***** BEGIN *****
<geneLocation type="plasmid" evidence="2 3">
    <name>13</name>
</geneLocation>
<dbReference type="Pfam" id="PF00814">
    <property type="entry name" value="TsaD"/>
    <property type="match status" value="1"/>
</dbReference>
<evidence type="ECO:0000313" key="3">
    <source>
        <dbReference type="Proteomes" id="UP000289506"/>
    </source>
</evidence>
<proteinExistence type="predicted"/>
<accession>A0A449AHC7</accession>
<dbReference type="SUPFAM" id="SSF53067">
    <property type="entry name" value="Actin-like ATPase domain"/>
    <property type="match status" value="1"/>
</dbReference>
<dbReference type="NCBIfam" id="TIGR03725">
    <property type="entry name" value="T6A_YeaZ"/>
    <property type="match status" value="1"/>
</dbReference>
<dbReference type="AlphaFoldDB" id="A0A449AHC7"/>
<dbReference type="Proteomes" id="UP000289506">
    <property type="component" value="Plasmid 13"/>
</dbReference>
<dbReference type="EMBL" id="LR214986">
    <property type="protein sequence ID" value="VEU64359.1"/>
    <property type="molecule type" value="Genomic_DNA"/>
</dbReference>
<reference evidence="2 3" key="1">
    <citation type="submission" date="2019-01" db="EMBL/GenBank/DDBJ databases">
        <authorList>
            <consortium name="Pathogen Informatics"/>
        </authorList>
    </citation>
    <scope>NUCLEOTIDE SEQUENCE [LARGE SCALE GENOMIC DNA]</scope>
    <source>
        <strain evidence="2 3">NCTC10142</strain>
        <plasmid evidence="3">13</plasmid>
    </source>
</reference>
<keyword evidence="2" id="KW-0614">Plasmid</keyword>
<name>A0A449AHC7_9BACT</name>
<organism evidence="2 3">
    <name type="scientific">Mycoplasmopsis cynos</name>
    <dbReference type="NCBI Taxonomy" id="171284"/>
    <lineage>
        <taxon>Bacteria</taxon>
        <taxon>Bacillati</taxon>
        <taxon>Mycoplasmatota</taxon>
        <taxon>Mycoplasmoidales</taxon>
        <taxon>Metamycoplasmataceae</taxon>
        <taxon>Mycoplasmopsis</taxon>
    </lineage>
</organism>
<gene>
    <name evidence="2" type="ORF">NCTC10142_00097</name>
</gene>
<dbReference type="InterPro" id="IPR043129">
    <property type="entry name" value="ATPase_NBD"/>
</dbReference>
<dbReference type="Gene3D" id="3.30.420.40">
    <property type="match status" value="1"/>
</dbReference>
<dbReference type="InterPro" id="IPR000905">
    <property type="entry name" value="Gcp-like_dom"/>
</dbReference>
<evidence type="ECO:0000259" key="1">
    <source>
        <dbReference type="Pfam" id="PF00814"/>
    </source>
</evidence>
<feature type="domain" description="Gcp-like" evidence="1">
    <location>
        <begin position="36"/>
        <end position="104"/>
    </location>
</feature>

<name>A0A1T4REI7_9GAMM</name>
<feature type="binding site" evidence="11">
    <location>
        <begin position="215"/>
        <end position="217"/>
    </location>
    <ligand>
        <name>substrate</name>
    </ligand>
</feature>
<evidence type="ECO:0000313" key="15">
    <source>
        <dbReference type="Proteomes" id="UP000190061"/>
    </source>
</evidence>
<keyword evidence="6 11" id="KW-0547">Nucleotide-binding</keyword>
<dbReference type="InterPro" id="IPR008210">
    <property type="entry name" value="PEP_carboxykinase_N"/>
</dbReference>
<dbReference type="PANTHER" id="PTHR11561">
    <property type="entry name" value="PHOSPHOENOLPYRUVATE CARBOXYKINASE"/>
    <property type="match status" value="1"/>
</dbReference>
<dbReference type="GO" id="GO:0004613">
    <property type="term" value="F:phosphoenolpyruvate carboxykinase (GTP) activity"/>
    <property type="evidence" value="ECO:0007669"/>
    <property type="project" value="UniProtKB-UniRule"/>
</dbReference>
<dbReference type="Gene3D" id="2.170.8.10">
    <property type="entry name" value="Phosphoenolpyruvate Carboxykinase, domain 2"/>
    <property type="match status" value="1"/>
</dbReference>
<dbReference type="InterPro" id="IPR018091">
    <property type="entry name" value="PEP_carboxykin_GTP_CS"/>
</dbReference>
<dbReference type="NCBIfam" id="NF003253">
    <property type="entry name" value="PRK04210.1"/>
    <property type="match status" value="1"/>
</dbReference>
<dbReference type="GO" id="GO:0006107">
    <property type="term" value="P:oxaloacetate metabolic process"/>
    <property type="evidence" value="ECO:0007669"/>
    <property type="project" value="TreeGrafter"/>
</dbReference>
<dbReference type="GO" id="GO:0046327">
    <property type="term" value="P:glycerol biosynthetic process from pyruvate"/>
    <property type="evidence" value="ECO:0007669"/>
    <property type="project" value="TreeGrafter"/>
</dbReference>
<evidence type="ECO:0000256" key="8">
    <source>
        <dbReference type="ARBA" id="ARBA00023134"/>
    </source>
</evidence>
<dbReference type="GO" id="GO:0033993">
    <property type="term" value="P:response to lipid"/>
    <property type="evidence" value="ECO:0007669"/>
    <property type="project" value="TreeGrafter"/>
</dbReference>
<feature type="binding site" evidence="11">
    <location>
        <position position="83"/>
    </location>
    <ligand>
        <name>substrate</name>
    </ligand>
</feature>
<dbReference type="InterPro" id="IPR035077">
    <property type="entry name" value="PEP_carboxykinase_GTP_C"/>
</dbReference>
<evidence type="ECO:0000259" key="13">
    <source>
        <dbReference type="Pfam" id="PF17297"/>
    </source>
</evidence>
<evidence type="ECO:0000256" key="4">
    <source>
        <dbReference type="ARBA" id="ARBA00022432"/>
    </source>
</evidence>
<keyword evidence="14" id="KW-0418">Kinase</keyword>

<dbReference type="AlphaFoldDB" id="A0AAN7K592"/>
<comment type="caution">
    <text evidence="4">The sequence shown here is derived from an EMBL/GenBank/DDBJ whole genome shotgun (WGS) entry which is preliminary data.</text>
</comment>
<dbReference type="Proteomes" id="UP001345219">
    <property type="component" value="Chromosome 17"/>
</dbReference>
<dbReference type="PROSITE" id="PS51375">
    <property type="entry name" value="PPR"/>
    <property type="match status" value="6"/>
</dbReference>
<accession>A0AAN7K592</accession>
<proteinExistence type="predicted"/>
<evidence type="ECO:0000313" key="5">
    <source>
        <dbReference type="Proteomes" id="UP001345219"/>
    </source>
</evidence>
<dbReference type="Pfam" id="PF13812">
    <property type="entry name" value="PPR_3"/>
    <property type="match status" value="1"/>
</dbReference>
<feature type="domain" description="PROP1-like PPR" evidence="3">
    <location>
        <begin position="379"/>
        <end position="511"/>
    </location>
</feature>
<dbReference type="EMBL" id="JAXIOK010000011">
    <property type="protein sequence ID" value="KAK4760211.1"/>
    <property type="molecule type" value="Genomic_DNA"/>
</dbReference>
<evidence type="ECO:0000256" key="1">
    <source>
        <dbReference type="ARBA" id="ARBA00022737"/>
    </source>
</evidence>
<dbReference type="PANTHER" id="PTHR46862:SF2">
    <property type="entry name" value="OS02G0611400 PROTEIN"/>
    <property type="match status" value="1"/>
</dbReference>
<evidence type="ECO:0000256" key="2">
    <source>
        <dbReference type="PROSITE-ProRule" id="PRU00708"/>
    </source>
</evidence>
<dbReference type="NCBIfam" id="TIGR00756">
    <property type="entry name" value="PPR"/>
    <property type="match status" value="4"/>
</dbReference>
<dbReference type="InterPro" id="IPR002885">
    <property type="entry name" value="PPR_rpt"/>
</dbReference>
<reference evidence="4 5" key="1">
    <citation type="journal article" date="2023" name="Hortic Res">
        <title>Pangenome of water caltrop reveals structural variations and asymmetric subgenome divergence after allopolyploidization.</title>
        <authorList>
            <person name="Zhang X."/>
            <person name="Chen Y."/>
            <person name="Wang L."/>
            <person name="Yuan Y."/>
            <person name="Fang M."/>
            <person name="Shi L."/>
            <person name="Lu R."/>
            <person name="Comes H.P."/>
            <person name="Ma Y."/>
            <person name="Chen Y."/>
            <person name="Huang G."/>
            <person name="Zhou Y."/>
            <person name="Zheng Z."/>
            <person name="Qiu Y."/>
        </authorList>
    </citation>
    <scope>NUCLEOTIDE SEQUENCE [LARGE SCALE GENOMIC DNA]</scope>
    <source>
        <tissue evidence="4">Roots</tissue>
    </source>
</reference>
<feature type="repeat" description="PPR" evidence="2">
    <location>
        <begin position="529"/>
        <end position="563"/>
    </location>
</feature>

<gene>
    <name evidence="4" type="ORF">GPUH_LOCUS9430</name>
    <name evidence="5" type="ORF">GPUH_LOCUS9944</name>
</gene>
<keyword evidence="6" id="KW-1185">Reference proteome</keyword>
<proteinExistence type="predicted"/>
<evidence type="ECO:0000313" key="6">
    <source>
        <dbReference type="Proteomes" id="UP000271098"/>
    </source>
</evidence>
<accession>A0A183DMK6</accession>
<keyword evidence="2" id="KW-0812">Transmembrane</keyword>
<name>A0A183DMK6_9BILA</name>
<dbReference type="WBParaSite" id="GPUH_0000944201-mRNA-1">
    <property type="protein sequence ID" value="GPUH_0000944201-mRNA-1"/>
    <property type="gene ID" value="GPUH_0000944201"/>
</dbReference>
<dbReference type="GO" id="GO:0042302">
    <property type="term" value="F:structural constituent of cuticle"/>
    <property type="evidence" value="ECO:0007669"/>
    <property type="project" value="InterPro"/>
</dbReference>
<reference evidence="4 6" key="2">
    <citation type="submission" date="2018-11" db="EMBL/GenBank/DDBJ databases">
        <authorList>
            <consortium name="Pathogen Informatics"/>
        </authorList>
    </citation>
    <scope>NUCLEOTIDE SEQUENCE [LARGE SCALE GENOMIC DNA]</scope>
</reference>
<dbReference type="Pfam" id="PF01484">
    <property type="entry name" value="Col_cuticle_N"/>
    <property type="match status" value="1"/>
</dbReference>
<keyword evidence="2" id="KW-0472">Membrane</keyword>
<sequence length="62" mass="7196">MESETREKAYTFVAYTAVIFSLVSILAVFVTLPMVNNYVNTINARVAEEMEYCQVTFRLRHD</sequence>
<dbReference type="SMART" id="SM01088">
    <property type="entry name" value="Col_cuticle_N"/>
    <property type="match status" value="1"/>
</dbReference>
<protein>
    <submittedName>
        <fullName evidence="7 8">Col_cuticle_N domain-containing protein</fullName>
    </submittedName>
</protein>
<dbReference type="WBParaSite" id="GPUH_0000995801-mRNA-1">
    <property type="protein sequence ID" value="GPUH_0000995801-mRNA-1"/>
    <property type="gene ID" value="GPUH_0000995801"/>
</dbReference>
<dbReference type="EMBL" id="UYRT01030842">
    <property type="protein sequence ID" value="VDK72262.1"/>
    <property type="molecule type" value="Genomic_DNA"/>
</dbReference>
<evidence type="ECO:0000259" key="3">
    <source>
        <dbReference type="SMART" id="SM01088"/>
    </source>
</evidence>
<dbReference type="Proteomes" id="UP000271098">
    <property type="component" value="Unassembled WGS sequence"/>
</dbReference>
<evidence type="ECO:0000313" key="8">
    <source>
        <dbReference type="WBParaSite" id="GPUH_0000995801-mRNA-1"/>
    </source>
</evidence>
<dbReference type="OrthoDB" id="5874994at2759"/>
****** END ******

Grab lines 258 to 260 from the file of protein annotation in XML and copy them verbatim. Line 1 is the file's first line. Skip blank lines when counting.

<name>A0A183DMK6_9BILA</name>
<dbReference type="WBParaSite" id="GPUH_0000944201-mRNA-1">
    <property type="protein sequence ID" value="GPUH_0000944201-mRNA-1"/>